Yes and no to these comments; I’ve been tinkering with electronics for a good while. I went to school for it back in 79/80 but did not follow the field full time after that…I’m very aware of dump loads which is what I wish to do here and now and rolling your own is what I’m into. I just couldn’t do that with this MPPT controller, way out of my realm with all the software and circuitry it incorporates. The solar array consists of 6/ 100 w panels nominal 12v connected in 2x3 strings so nom. is 36v fed to an Epever commercially manufactured MPPT which is rated to accept up to 150 VOC of various watt levels depending on voltages. In this citation that would be 750 watts, next level up would 1480@24v nom… That would require me to install a 24v/12v converter, as this is an RV with mostly 12v systems along with the necessary AC circuits which I am powering with the inverter that isn’t happy all the time, just some of the time. I either have to be on site to disconnect the solar array or place an AC load on the inverter but this is heading for that state of broke down now as the fan fals to come on for cooling and it shuts down in excess heat mode. So now I know where some of that limited funding is going which will make it tougher on me for the coming month.I’ve considered a simple solution using a zener diode to trigger a transistor but not sure if that would be the most advantageous method. I thought about a comparator but a window circuit doesn’t truly fit my desire. I thought about the TL431 as an adjustable reference and maybe that would be a solution. Then I ran across the LTC4365 thinking that might be possible but not sure if this is what I’m looking for either. I’ve read about how a MOSFET might experience issues with shorting because of switching issues. I think the simplest method would be a zener with a relay but as with any relay, points burning is going to become an issue. That method is a crash bang which doesn’t sound really good. I have a pretty good supply of components to work with so I will just experiment for now I guess.

My MPPT has a switched load that functions during no solar periods and is rated at 10 A which is pretty much nothing more than an automatic light switch. There may be other features it is capable of but it would be done with code and more hardware which I don’t have at the moment and so I’m useless there. Now combining Pb/H2so4 batteries with LiFePo4 is not really the best idea but it does work, as the Li batteries have BMS in them that disconnects them during particular states, others out there are doing it in off grid systems, When the Li batteries drain to the point of disconnect, the Pb batteries continue to supply power until the Li units are back above cutoff V and if the Pb’s are down while the Li are up they will bring the Pb’s up, one fellow is running a large sailing yacht somewhere around the seas and posting his website. At this time, I;ve added a small 500w wind turbine I got ebay cheap and it works so so, wind resource here is not what it was in the last place I spent a lot of time at before moving back to the city and going back to work full time and back on the grid for some years. The down side of combining chemical comp is the Pb’s are much more limited to charge cycles whereas the Li are much better and are pretty stable compared to the others until cutoff occurs. Once that happens, the Pb’s are on their way out until a charge cycle comes back from wind and or solar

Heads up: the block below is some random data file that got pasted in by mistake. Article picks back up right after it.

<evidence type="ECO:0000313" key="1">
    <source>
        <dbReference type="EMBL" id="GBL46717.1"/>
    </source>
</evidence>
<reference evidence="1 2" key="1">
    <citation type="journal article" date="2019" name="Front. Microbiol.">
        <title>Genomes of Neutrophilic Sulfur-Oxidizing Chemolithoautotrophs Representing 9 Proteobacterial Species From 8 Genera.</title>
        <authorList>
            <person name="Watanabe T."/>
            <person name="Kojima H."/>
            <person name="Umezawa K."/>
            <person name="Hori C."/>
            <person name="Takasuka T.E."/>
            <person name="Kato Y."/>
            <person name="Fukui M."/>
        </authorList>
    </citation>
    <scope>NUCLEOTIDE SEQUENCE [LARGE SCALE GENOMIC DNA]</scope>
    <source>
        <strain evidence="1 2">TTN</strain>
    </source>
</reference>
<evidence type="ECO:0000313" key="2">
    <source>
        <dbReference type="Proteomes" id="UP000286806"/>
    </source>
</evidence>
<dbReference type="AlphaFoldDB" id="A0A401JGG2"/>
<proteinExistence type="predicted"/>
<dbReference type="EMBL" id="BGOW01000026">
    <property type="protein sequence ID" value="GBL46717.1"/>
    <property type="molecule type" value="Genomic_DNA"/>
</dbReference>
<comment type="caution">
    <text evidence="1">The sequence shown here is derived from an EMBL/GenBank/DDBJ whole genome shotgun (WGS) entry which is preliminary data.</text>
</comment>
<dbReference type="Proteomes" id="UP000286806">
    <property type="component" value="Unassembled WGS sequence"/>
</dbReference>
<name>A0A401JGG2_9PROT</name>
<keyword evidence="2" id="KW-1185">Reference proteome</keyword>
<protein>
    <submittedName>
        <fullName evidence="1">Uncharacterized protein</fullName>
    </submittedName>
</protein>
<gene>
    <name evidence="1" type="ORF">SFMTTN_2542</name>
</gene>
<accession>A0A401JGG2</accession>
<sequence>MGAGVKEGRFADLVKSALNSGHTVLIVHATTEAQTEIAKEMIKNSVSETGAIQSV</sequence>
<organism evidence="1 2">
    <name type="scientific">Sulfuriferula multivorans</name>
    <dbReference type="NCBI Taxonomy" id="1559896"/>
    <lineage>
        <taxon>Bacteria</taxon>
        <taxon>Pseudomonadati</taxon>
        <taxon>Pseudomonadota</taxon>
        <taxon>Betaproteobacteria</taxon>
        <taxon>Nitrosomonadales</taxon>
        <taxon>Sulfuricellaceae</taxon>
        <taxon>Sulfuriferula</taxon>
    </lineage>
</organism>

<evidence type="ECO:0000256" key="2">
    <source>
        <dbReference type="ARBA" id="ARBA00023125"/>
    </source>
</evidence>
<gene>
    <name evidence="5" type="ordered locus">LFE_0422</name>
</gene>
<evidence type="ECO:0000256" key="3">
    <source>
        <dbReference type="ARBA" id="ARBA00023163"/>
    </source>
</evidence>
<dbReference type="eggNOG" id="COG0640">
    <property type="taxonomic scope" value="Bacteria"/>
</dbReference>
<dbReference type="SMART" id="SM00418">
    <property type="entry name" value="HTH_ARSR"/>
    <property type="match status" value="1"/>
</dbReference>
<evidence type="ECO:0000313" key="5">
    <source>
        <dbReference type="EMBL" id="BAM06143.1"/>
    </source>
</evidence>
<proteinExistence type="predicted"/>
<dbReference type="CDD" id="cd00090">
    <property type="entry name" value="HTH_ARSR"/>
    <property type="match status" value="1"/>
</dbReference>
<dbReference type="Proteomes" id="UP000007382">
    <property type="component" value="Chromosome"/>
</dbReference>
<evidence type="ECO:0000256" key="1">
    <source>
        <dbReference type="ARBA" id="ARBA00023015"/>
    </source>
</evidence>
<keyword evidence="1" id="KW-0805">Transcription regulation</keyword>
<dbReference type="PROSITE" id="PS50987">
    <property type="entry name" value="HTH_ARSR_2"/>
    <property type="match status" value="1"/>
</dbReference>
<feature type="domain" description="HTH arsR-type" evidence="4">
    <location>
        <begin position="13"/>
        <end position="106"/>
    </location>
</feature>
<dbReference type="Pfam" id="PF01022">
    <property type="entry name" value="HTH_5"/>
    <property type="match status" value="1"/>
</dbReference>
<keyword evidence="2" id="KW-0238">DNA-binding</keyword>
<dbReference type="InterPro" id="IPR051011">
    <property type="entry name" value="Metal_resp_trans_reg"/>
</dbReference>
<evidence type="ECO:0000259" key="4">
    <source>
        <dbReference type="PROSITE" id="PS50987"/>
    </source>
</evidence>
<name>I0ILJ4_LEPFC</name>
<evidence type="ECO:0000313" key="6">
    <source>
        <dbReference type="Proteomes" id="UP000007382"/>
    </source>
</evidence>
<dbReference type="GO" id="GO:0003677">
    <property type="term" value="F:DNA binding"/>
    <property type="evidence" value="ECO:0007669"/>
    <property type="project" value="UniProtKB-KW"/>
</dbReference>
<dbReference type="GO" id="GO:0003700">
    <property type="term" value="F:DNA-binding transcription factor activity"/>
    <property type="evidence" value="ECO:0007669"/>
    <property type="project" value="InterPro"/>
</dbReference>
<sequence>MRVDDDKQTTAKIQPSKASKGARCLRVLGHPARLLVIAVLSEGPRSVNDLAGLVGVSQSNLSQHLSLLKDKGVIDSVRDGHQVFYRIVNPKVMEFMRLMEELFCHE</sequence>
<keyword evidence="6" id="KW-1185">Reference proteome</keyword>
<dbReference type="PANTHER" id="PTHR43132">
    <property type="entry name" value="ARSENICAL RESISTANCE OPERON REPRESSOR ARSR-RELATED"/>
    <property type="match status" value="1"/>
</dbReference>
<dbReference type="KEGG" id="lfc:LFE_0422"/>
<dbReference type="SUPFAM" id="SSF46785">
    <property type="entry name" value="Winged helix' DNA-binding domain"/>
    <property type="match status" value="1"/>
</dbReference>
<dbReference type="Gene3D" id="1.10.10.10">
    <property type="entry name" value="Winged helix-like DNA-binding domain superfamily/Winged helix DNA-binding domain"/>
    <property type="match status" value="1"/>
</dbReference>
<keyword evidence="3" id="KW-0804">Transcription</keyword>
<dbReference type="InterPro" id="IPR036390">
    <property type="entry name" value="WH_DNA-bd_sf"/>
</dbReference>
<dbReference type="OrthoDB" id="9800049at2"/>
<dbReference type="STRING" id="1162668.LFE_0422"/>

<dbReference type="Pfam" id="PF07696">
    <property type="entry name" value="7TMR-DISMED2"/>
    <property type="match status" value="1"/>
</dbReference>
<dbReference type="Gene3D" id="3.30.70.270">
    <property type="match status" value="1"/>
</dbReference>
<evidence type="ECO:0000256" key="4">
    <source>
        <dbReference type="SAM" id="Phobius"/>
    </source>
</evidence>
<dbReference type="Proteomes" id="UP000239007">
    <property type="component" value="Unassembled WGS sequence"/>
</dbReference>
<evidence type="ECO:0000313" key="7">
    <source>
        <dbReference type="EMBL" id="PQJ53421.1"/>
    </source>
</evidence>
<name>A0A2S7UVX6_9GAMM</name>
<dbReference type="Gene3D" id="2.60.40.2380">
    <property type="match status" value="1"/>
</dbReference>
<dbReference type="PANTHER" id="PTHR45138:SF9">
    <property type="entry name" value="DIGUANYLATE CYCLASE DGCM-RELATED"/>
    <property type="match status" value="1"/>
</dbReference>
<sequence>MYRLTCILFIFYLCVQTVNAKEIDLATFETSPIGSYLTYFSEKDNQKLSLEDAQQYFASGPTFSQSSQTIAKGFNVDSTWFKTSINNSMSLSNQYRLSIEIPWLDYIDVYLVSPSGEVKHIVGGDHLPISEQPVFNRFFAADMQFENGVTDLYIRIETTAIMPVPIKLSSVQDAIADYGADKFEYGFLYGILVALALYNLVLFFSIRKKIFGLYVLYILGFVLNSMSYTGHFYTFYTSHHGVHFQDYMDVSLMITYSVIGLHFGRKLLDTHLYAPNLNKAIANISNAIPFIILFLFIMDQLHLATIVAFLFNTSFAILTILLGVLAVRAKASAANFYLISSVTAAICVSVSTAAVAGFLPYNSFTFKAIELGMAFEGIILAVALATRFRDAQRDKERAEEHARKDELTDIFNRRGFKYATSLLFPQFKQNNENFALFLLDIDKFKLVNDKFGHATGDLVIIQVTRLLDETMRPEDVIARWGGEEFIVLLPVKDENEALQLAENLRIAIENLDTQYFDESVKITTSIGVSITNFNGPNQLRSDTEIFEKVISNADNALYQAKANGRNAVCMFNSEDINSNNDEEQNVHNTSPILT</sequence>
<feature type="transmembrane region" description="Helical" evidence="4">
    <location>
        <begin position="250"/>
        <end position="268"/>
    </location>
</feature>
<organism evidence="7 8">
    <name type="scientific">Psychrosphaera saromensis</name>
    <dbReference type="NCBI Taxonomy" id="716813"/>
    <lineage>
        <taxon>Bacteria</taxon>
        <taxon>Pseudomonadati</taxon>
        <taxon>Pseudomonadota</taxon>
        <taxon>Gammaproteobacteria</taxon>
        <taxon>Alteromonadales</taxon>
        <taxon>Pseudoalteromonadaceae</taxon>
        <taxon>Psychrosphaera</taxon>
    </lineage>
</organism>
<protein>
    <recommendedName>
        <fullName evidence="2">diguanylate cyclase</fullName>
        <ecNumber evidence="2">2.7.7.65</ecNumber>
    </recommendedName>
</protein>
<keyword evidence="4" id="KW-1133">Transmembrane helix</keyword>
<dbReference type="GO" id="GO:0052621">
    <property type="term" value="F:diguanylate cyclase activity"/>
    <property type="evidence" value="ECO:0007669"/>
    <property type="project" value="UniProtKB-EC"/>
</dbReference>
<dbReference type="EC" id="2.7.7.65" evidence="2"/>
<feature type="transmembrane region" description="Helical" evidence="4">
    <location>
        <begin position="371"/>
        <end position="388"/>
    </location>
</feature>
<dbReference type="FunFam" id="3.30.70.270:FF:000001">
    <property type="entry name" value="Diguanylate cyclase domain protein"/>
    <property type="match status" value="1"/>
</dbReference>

Kristof, I considered that Morning Star controller for a long time but instead chose to go with the Epever MPPT as the MorningStar was a PWM and not quite as efficient and function options in my mind, now as the same situation exists with my MPPT, this is the where and why I’m here now.

Just skimming the documentation of a few of the EPEVER MPPT charge controllers, it looks like they are designed to work with either lead-acid or lithium-based batteries, and that they have user-programmable max output voltages. That would seem to solve your problem. Which model do you have?

This link I found may be relevant for you. There appears to be some good info therem but be sure to read through the entire thread, as there is some conflicting info within.

It’s an AN6415 . I have the cables needed to connect it to my laptop along with the remote system option available which I do not have yet and the software should already be on my hard drive. The voltage settings are correct for proper charging so I don’t want to mess with those. I had the inverter opened the other day and there’s no pots or any components on the circuit board to adjust the parameters, setting over or under voltage. Also the fan system for it is not functioning anymore either so a replacement inverter is a must get item now. I’ve been wanting and needing this for some time now, just been delaying it. I now have a schematic for building a shunt control using a Zener, a couple of BC547’s and a big high power MOSFET (IRFP2907) this is a TO247 200 amp piece so that would be sufficient for the 300 watt heating element that needs to go in the water heater which I would need to order, the rest of the BOM I have on hand. As I mentioned, the settings for the controller are where they should be I just need to tap some of the solar output from the MPPT to the batteries during peak hours.